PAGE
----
The GOP's immigration imbroglio

The smackdown has begun — while the comprehensive-immigration reformers swoon over bipartisan momentum, a critical mass of establishment conservatives have rendered their verdict: Sen. Marco Rubio (R-Fla.), his co-sponsors and the conservative talk-show hosts he has persuaded to keep an open mind on his immigration plan are suckers.

There is a strong possibility that, given President Obama’s hunger for a legacy he won’t likely find with gun control or a fiscal fix, and the GOP’s thirst for a remedy for its electoral woes, some form of immigration reform can pass the Congress and be signed into law just months from now. But the political crosswinds that have produced the first bipartisan unity on a controversial issue in many years are also cutting against a compromise — largely because of divisions between the Rubio Republicans and those who do not subscribe to the very new view that immigration reform is critical to the party’s survival.

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And the adjustment has been, shall we say, abrupt. It was just a year ago that Mitt Romney was suggesting illegal immigrants self-deport while softie Republicans like Texas Gov. Rick Perry and former House Speaker Newt Gingrich (R-Ga.) were offering “magnets” for amnesty with their talk of keeping Grandma here and offering assistance with a college education. At the time, Rubio was working on a version of a DREAM Act Jr. plan to create a bridge from the GOP border-security crowd to the Latino electorate. But Republicans didn’t want the fight; only the centrist saps would listen. Romney never walked back his position, and he not only lost the election, he lost Latino support to Obama by a stunning margin of 71-27 percent. Within hours, many Republicans decided they had to reverse course on immigration reform or face a demographic death wish with the fastest-growing population in America.

Back on the bandwagon, after a two-year hiatus in which he bashed immigration reform in order to get reelected to the Senate, Sen. John McCain (R-Ariz.) has joined Rubio and the bipartisan Senate group pushing a comprehensive package that includes legalization for illegal immigrants. McCain and other Republicans argue that in the absence of a Republican effort on the issue, Texas, Arizona and other red states with burgeoning Latino populations will turn blue and vote Democrat.

Legalization, a chance to “come out of the shadows” for “undocumented workers” — to many conservatives it’s just amnesty. Despite Rubio’s aggressive efforts to persuade conservatives that doing nothing leaves us with a system of de facto amnesty, that he wants border security first and then green cards that follow fines and taxes, and that a path to citizenship would be difficult, the right is letting Rubio know they can’t be snowed. Through both the 1986 law conservative hero Ronald Reagan signed as president, as well as the failed 2006 and 2007 efforts of former President George W. Bush, McCain and the late Sen. Ted Kennedy (D-Mass.) have been held up as examples of why legalization is amnesty and why it isn’t popular enough to pass now.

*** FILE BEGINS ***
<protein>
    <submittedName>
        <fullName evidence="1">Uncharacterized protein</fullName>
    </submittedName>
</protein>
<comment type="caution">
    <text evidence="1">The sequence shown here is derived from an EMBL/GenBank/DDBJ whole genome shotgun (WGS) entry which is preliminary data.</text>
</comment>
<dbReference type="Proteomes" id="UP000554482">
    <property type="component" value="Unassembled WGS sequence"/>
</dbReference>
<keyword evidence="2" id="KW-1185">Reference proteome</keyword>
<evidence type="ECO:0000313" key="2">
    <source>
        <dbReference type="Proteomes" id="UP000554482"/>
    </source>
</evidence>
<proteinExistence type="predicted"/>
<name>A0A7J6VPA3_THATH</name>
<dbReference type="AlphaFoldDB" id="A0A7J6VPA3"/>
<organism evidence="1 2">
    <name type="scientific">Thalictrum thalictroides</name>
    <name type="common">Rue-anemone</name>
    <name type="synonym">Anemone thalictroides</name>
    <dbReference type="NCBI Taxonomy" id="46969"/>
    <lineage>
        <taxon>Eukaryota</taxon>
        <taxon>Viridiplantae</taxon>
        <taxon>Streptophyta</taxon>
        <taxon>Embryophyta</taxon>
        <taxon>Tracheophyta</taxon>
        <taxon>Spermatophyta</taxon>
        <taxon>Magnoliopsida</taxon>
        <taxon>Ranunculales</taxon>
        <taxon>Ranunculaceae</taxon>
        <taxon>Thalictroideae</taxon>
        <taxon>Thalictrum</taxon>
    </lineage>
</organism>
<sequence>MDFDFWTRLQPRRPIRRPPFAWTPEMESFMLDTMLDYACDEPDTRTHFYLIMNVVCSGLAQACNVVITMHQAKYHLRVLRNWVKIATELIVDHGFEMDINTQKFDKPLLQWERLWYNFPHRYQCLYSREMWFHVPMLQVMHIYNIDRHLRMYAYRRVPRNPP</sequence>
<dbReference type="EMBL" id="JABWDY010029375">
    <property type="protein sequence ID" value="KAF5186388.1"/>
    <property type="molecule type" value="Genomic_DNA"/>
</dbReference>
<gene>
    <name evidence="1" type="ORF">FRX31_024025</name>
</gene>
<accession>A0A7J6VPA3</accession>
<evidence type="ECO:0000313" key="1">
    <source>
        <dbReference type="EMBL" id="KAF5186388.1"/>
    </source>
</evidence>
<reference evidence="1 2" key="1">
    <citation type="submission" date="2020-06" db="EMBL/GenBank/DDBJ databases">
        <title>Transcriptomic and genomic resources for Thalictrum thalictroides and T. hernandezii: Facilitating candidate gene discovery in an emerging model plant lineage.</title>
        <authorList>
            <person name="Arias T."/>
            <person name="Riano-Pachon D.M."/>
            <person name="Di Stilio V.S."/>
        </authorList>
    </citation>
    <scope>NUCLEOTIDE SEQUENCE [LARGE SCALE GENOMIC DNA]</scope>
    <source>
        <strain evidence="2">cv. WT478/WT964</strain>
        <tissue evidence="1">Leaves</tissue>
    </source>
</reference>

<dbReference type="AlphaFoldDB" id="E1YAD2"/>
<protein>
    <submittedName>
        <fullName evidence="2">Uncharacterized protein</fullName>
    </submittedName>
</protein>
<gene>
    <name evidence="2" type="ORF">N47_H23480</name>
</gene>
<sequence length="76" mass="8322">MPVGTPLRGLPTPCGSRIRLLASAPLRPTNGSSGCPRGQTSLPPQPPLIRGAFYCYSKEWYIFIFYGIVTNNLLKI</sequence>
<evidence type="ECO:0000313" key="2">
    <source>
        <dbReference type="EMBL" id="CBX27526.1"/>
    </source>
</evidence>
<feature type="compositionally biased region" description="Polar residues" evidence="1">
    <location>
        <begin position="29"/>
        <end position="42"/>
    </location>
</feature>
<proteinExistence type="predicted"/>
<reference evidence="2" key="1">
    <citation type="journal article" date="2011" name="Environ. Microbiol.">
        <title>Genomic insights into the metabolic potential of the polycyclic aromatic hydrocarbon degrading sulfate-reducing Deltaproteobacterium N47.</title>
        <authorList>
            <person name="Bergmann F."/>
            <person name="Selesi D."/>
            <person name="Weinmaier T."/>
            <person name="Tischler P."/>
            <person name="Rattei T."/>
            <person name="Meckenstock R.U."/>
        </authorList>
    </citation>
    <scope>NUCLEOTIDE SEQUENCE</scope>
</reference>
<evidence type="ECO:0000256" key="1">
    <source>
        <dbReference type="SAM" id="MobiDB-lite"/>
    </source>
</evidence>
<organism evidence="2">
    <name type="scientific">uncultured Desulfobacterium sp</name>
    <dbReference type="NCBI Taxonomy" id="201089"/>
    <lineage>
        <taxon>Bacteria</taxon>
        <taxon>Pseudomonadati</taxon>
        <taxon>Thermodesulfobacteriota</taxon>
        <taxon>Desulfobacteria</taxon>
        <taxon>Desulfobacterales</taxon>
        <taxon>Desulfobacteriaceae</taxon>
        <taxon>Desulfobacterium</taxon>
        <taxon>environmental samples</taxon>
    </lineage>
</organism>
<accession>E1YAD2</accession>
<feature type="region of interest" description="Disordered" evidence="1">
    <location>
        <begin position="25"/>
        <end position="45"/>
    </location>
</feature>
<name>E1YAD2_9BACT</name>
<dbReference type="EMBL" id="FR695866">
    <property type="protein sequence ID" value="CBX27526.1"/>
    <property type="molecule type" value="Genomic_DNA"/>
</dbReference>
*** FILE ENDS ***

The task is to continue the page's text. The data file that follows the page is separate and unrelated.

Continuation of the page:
“Look, I love and respect Marco,” GOP Sen. David Vitter of Louisiana said on Laura Ingraham’s radio show. “I just think he’s amazingly naive on this issue.” Erick Erickson of RedState said, though it took him a while to be able to state in publicly that he doesn’t like Rubio’s plan, it’s “warmed over McCain-Kennedy and will do nothing to solve the problem.”

In a searing editorial titled “A Pointless Amnesty,” the editors at the National Review said hoping reform would bring Latino voters to the GOP is a fantasy. While McCain has made it painfully clear he is doing this to win the hearts and minds of Hispanic “citizens,” and not illegal immigrants, the editorial pointedly noted McCain “has not said why he believes that the interests of Hispanic citizens are to be identified with those of non-citizens … or why a senator with an established record of supporting amnesty could not muster one in three votes from those Hispanic citizens.” Ouch.

The GOP, argued the editors, won’t unearth a new groundswell of Republican support after supporting reform. “Low income households headed by single mothers and dependent on some form of welfare are not looking for an excuse to join forces with Paul Ryan and Pat Toomey,” they wrote.

Of course, Rep. Paul Ryan (R-Wis.) and Speaker John Boehner (R-Ohio) are both in Rubio’s camp on immigration — the time is now, and there’s no choice. “I personally believe we should have done this a long time ago, I really do believe it’s doable this year,” Ryan told the editorial board of the Milwaukee Journal Sentinel.

With the white vote diminishing each year, and Romney having lost women, gay Americans, African-Americans and Asians as well as Latinos, it’s hard to argue with Rubio and McCain, Ryan and Boehner. Even the National Review editors conceded “Given the growing size of the Hispanic vote, it would help Republicans significantly to lose it my smaller margins than they have recently.” But those who disagree with McCain’s prescription for GOP survival, or think Rubio “amazingly naive” are likely to make as many phone calls to try to close the newly opened minds of Rush Limbaugh, Sean Hannity and Mark Levin, as Rubio has made to open them. They will fight, sure as they shut down the Senate switchboard in 2007, to the end. And unfortunately for the Republican Party, they might win.
 

Stoddard is an associate editor of The Hill.